Republic Wireless is an exciting new cell phone service which aims to deliver customers a smart phone with unlimited talk, text and data for the low price of $19 a month.
I first heard about Republic late last summer while the company was still in closed beta testing. The idea is to offset the cost of the customer’s cell phone usage by the customer linking their phone to Wi-Fi. When the customer is away from an area with Wi-Fi the phone utilizes the Sprint network for data and calling.
Intrigued by their business model, I signed up for their beta program. I don’t talk on the phone too often, so I figured call quality would have to be terrible before I would pass up such a good saving opportunity.
I gave the only phone they offered, the Mortorola Defy XT, a test, and decided it didn’t match my needs. Despite otherwise acceptable service, texts, my primary use for a cell phone, were not getting to me in certain buildings.
I returned the phone and, though the process was frustratingly slow, I eventually received my refund.
By the time I had received my refund I saw Republic had began open beta testing and unveiled a new dual band version of their phone which it claimed would markedly expand coverage for Republic users. Also, on the horizon was Republic’s plan to release an update for the phone which allowed texts to be delivered through Wi-Fi.
I figured if the expanded dual band coverage wasn’t enough to resolve my texting woes, then the update would. I re-enrolled in the program.
This time around everything went well enough and I’ve decided to keep the service and ditch my $65 a month Verizon service.
Republic customers must first buy the phone for $259 plus taxes. For me, this came out to $281.01.
The monthly charge is $19 plus taxes. This cost me $22.05
According to the Republic’s savings calculator, the switch will save me $1,028 in two years.
However, my calculations show the first two years plus the phone equals $811.21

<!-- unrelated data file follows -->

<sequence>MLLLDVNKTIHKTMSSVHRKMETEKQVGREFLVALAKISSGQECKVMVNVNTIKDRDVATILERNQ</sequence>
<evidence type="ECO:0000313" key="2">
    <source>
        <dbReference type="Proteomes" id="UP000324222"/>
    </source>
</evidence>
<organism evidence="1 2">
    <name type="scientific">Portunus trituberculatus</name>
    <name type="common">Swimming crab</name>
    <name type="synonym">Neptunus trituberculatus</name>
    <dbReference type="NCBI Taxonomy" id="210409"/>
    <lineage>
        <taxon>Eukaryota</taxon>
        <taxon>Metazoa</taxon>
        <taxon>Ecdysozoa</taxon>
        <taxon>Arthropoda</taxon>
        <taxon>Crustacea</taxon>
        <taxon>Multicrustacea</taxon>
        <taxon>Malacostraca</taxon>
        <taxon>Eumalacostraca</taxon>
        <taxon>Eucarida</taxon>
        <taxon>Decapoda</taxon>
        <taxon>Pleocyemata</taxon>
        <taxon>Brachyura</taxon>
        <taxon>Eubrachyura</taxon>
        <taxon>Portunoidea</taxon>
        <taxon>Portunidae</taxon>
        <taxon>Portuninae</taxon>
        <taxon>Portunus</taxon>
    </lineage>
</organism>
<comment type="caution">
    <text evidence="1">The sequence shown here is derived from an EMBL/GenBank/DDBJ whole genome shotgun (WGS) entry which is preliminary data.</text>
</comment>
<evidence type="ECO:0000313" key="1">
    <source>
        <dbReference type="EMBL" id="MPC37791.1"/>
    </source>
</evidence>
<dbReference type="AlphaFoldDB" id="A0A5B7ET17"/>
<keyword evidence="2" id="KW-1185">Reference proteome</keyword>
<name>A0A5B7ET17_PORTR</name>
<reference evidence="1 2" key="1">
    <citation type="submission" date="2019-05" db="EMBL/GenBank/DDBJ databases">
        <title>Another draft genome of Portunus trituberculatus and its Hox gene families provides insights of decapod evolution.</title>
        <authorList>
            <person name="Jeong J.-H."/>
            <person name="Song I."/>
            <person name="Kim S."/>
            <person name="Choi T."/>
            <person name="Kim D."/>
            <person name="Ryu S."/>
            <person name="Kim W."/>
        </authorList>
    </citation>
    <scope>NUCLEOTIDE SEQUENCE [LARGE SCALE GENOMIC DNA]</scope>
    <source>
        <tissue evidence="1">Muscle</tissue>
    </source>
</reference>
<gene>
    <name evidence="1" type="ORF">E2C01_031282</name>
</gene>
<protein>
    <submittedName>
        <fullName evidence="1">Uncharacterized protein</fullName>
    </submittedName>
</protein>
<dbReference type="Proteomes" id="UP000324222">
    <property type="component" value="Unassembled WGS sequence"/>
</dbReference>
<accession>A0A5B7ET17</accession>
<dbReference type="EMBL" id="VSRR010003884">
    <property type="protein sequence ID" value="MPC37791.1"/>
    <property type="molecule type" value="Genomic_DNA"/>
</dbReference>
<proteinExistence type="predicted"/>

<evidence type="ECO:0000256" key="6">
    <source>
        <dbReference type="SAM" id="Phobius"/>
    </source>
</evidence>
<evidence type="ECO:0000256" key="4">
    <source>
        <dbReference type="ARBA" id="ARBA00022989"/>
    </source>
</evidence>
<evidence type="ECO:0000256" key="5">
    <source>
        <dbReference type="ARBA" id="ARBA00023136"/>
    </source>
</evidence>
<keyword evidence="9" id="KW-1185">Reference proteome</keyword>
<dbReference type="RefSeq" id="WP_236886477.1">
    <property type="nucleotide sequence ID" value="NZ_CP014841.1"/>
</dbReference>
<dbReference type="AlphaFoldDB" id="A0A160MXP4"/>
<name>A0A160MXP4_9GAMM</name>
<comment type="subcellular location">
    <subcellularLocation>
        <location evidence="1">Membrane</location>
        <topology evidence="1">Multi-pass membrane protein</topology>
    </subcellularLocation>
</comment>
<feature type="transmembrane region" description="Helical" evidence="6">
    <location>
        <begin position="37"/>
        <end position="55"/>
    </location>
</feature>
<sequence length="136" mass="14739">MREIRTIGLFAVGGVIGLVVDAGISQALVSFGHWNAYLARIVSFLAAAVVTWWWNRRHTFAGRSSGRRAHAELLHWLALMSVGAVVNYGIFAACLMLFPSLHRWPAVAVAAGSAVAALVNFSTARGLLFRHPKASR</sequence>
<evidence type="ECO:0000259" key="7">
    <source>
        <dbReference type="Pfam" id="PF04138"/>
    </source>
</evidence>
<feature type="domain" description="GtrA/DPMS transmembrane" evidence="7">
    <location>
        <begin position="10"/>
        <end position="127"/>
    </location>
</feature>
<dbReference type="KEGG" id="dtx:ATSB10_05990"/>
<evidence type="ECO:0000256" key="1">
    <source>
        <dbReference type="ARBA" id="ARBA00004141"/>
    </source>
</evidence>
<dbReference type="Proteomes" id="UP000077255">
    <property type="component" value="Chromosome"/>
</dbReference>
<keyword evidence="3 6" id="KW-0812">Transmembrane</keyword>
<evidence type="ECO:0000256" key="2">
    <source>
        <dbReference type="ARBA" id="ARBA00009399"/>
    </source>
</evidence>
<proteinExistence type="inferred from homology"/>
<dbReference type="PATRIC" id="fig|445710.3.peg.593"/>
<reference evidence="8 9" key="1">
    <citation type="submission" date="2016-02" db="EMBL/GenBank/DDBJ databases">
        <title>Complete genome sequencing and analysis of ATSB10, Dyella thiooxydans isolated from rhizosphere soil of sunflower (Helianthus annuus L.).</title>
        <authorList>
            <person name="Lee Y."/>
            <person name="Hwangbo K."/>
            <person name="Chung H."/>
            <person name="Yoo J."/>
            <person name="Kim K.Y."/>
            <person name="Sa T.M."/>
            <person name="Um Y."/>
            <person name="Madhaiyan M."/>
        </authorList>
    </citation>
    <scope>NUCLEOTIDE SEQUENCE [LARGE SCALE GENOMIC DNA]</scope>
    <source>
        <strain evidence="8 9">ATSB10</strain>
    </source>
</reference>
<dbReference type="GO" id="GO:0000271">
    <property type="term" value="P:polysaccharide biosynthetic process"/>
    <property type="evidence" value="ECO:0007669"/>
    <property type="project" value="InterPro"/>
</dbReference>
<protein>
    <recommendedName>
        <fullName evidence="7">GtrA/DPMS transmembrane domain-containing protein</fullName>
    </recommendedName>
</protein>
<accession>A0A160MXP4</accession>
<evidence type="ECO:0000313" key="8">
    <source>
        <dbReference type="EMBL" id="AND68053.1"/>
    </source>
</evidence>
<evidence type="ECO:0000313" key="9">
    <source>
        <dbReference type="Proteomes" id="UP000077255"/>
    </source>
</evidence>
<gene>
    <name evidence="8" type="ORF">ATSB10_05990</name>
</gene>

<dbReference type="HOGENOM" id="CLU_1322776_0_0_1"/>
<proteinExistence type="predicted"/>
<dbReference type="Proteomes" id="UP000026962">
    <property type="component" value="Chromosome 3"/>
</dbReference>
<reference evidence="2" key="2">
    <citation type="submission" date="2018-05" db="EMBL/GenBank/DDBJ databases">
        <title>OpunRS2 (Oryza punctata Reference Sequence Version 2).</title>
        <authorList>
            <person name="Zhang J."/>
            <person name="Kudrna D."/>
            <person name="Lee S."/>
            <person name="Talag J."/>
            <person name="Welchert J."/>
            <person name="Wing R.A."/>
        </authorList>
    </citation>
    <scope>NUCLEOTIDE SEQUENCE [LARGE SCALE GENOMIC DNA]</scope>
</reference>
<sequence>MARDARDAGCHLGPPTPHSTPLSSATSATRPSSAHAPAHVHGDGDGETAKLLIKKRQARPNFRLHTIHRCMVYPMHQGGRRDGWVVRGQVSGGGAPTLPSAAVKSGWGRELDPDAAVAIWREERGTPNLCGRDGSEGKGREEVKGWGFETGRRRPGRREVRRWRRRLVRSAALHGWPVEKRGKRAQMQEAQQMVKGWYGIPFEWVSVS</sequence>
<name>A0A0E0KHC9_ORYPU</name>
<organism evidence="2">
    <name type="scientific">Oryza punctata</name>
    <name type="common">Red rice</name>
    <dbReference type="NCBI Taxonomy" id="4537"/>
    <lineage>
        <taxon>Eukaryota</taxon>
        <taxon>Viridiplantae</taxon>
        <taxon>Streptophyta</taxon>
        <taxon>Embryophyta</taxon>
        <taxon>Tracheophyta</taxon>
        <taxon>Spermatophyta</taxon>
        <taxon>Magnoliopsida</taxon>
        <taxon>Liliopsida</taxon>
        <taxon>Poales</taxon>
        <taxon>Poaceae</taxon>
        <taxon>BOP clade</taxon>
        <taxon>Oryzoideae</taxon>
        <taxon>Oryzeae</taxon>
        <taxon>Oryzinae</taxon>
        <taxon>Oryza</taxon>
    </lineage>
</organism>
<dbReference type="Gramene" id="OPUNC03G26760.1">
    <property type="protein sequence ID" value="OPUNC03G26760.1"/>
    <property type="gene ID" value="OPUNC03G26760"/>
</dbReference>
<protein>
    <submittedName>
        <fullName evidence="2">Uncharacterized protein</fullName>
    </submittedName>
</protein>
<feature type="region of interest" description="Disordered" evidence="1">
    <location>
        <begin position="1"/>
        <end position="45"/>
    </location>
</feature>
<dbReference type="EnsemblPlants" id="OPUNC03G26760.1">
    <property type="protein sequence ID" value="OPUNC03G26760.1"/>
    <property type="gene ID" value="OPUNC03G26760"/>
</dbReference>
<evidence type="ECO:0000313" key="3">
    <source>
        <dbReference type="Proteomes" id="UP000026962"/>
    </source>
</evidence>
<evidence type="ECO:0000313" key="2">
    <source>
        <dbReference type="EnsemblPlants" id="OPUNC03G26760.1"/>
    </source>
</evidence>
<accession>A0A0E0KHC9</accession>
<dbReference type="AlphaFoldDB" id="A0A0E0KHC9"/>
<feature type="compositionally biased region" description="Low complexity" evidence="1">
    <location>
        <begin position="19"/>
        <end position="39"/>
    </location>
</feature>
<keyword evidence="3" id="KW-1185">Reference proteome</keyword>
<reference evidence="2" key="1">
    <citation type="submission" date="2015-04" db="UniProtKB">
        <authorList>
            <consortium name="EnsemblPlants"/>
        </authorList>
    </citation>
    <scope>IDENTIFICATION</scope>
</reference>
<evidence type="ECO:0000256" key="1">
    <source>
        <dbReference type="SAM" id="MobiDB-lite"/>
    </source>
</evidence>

Two years under my Verizon contract would have been $1560. Though nearly $750 in savings still isn’t bad, the calculator doesn’t represent the true cost of Republic’s service. Be sure to account for the cost of the phone and deduct it from whatever Republic’s calculator says you will save.
The Motorola Defy XT is not the latest greatest smart phone on the market. In fact, it’s hardware is slightly less impressive than my last phone, the nearly three year old HTC Droid Incredible.
This is not to say it is a bad phone. It runs smoothly, and allows me to listen to streamed and stored music on Spotify and browse the internet. I don’t game on my phone much, but I have played Ruzzle on it without issue.
It is also worth noting the Defy XT it is a rugged little monster capable of working after being submerged in water. Though I’ve not been willing to personally test that feature.
Calls are satisfactory when utilizing the cellular towers or a good Wi-Fi connection. The only drawbacks have been the inability to send images over text, and dropped calls when I have attempted to leave a location with Wi-Fi while talking on the phone.
My experience has been mostly positive. I like the service well enough to abandon Verizon after five years. If you are a low need customer like me, then I say give it a shot. With a 30 day refund policy you really have nothing to lose.
I reader requested I perform a speed test on the device. I downloaded the speedtest.net app and ran four checks from both my home Wi-Fi and the network access from within my room.
It should probably be noted that I live in south-eastern Alabama, and had two bars during the entirety of the test.